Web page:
Could Your Prospect Relax With A Naked Price List?

In the old days I actually remember being ordered by my sales manager to go buy a briefcase. Cost me a fortune too. Even twenty years ago I knew they were the past.

Whatever vessel you use to carry your kit along to meetings, it’s not too old school to suggest that among the essentials (such as order forms and contracts) somewhere in there should reside a price list.

A chap deep inside purchasing confided in me the other day that he entertains. And when he does, he always asks the restaurant for a menu without prices on.

It turns out he has any of three reasons for doing so.
a) to ensure that people order what they want without any inhibition
b) to stop any possible disrespect from automatically ordering the most expensive items, or (where occasionally applicable!)
c) to slightly shroud the fact that the eaterie may not quite be of the calibre expected (no-one wants to be mis-labeled a cheapskate!)

Who cares if they genuinely order the most expensive or cheapest? Simply choose and eat.

(Although his favourite spot is the local curry house so perhaps breaking the bank is never quite an option…!)

Apparently it leads to a more relaxed environment.

Sadly he cites expensive restaurants in the West London des-res of Kensington as being the only places with such a device to hand. Although strangely one high street Italian chain also had (“Ask”, nr Gloucester Road tube).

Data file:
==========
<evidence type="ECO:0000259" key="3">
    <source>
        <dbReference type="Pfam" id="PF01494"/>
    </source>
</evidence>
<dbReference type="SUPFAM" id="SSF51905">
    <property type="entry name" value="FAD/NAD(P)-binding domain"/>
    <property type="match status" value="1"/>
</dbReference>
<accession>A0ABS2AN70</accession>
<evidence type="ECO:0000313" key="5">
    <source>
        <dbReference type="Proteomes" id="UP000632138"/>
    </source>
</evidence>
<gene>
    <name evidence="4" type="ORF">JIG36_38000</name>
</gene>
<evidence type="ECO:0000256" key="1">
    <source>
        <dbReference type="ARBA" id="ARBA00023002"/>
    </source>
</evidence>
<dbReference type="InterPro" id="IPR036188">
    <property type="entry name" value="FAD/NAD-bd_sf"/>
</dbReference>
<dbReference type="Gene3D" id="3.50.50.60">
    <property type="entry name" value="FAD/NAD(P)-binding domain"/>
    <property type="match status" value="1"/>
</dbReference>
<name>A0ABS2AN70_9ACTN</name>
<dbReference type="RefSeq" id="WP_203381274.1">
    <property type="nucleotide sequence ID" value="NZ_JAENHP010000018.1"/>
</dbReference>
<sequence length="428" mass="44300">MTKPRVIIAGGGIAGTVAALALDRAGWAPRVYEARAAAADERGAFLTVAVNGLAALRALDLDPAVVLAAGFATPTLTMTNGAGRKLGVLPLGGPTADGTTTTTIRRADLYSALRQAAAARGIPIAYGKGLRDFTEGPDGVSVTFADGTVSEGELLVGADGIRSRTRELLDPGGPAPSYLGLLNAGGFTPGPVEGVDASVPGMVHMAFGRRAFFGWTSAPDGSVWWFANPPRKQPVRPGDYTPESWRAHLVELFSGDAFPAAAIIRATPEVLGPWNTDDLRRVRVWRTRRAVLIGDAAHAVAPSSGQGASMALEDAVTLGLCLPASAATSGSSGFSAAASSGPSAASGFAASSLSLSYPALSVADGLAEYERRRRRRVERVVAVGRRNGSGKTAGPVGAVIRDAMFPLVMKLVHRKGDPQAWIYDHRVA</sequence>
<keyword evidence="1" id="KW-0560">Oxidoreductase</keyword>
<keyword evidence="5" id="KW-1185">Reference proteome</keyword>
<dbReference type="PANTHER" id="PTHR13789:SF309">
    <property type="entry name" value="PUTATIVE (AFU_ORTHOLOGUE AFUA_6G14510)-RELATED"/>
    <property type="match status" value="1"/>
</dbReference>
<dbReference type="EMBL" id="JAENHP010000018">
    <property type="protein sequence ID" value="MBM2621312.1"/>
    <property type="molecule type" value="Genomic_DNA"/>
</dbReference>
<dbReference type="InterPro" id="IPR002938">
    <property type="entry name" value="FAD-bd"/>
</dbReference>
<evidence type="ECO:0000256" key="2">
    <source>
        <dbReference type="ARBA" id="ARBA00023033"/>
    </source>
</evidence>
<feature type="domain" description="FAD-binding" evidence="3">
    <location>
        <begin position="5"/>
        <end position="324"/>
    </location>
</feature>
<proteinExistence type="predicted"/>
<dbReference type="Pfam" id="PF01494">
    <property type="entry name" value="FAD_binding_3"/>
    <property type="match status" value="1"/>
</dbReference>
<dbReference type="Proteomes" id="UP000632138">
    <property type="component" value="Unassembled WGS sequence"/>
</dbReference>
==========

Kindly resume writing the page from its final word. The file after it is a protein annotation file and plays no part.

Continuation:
He did mention though that with a bit of notice, management always seem happy to generate one on request.

This concept of a naked price list intrigues me.

It strikes me as pretty easy to create a price list sans prix.

Where would it apply?

Near the beginning of a deal, before any need is fully formed, prior to the true value being understood. It can be useful to introduce options.

Similarly at the other end. It could be a below-the-radar way to bring out the complete wants.

In either case, there may well be an obvious objection. Buyers loathe feeling the salesrep is hiding the price from them. ‘When are they going to give me the bad news?!’ You ought pick your forum wisely. In complex bids I used to talk in terms of a range of monetary numbers if pressed at a time I considered too early.

There’s several factors at play, naturally. Including the old adage that the real buyer never asks the price.

Still, for such a simple piece of collateral to produce, it could prove a winning tool to pull out your sales bag one day soon.

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